The next time you open up the newspaper or sit down in front of your computer or open an app on your phone to inform yourself about the day’s news, take a moment to set an intention of reading majority non-DT-related news. If you do read a piece related to him, attempt to privilege the information that is about his actions, not his style. When you are in a conversation with someone and it veers down the path of deconstructing something DT has said, intentionally steer it away. Take something you learned while de-prioritizing him and offer it up to your conversation partner. Be part of the solution — highlighting the world around us that has been deeply and poisonously overshadowed by the political climate of the last year and more.
Media obviously has a role to play here, but so do all of us. Our consumption patterns determine what media producers focus on during the next cycle. What we talk about with our friends, neighbors, families all contribute to either feeding or starving this obsession with big politics, as opposed to science, art, our communities, and so much more.
I’m not advocating for disengagement. There’s never been a more important time, at least in my lifespan, for citizens to lean in hard to our duty — to be aware, to be awake, to take action. But obsessing over tweets doesn’t count as civic duty. It’s rubbernecking, not awareness building, and it’s making us feel more disconnected than ever before. Reclaiming this nation starts with reclaiming our attention, our daily media practices, our everyday conversations.”
-Courtney Martin, Columnist
’And a little child shall lead them.’
R E G I S T E R E D U C A T E V O T E
Lawrence Ferlinghetti (age 99) and a chat with the San Francisco Chronicle
Q: What’s the last poem you wrote?
A: It was published in the Nation magazine. It’s called “Trump’s Trojan Horse”: “Homer didn’t live long enough/ To tell of Trump’s Trojan Horse/ From which all the president’s men/ Burst out in the White House to destroy democracy/ And institute absolute rule by corporations/ Bow down, oh Common Man/ Bow down!”
Ferlinghetti’s activist voice has not softened. When speaking about President Trump, he is unequivocal: “Trump is an evil man,” he says. “He’s so dangerous. I think you’ve got to take this man seriously. I think he’s out to destroy democracy.”
Q: Why San Francisco?
A: The first thing I realized, there was no bookstore to become the locus for the literary community. It’s really important if you’re going to have a literary community, it has to have a locus. It just can’t be out there in the air. So, from the very beginning, when we started City Lights in June 1953, the idea was to make it a locus for the new literary community that had developed out of the Berkeley Renaissance, so called, and it proved to be true. People just flocked to it because there had been no locus for the literary life.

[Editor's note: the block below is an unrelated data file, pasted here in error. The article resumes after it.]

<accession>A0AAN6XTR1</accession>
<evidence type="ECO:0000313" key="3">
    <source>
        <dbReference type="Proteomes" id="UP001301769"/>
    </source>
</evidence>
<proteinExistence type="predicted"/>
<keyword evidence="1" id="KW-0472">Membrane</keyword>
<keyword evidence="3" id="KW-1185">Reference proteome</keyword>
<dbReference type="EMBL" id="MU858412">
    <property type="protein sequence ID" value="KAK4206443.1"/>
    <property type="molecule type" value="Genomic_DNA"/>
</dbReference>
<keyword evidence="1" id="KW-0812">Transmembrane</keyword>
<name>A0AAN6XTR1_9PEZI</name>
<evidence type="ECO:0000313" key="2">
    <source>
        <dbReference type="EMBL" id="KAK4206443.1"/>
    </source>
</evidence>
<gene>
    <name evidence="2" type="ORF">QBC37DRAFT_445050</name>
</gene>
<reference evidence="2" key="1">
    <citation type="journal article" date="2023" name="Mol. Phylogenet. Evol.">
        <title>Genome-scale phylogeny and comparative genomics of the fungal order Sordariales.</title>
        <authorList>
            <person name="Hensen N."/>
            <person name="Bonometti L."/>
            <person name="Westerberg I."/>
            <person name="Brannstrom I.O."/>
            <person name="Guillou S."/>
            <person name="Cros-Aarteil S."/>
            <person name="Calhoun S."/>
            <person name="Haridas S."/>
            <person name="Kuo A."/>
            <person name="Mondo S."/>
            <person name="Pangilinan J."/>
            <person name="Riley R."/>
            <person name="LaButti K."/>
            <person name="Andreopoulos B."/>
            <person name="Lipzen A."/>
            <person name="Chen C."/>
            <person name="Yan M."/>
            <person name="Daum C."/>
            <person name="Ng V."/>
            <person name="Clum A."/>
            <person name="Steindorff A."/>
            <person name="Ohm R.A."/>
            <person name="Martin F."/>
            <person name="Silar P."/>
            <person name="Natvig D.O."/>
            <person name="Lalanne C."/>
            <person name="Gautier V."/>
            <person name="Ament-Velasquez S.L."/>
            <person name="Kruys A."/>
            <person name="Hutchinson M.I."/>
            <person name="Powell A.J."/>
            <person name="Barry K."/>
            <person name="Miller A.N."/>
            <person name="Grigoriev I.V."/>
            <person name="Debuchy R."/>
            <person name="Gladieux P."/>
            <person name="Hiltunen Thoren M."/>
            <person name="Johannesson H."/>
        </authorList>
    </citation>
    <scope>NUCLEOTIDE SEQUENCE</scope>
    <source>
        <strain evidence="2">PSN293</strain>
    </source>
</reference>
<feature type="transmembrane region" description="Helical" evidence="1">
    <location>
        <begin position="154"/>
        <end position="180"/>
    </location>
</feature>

The Rise of ‘Fake News’ is Producing a Record Number of Journalism Majors
Applications have jumped at journalism schools across the country. After five years of “consistent” application numbers, Columbia University’s Graduate School of Journalism saw a 10% increase for the 2017-2018 school year, a spokeswoman said.
News organizations including The New York Times and The Washington Post have said they’ve seen spikes in subscriptions since President Donald Trump’s election.
The Wall Street Journal, which is owned by MarketWatch’s parent company News Corp. NWSA+0.92% has also added subscribers, now totaling more than 2.2 million, including print editions. The Journal added 118,000 digital subscribers between December 2016 and March 2017.
“With all the abundance we are receiving, there coms a time when we are called to give it away. It’s like breathing—you can only inhale for along.
Giving creates the space for receiving.
And giving creates within us a sense that we are doing our part. It says we are one with the whole.
We are all here to serve each other.
The happiest people are not those getting more, but those giving more. [H. Jackson Brown Jr.]
Give from the abundance and courage of your heart.”
And be creative.
-Science of Mind
“What do you think Americans should know to be civically and culturally literate?”
Lesson’s from the Women’s Suffrage Movement
No matter what one’s political leanings, everyone can learn from the history of the women’s suffrage movement.
Although (Alice) Paul may not be as well-known as Susan B. Anthony, Eleanor Roosevelt or Martin Luther King, Jr., all owe her a debt as her tactics of civil disobedience would become the tools of the push for Civil Rights and other movements. Her championing of equal rights would help shape the United Nations Charter, alongside the efforts of Eleanor Roosevelt. And Paul’s leadership also helped establish the permanent UN Commission on the Status of Women.
Alice Paul had cut her teeth in England, learning from activists how to get people’s attention for women’s rights by staging parades, street meetings, and protests, which led to her arrest and imprisonment. She put these lessons to work in the US, too. President Woodrow Wilson was appalled by Paul and her “unladylike” tactics, which she used in her public protests for women’s voting rights outside the White House and elsewhere in Washington.
In the same year, Paul spent seven months in prison for her civil disobedience, but she was not alone. Of her fellow demonstrators, about 500 were arrested, and 168 served prison sentences for their participation. While in jail, Paul led a hunger strike and was force-fed along with other women of the NWP, who demanded to be considered political prisoners rather than criminals.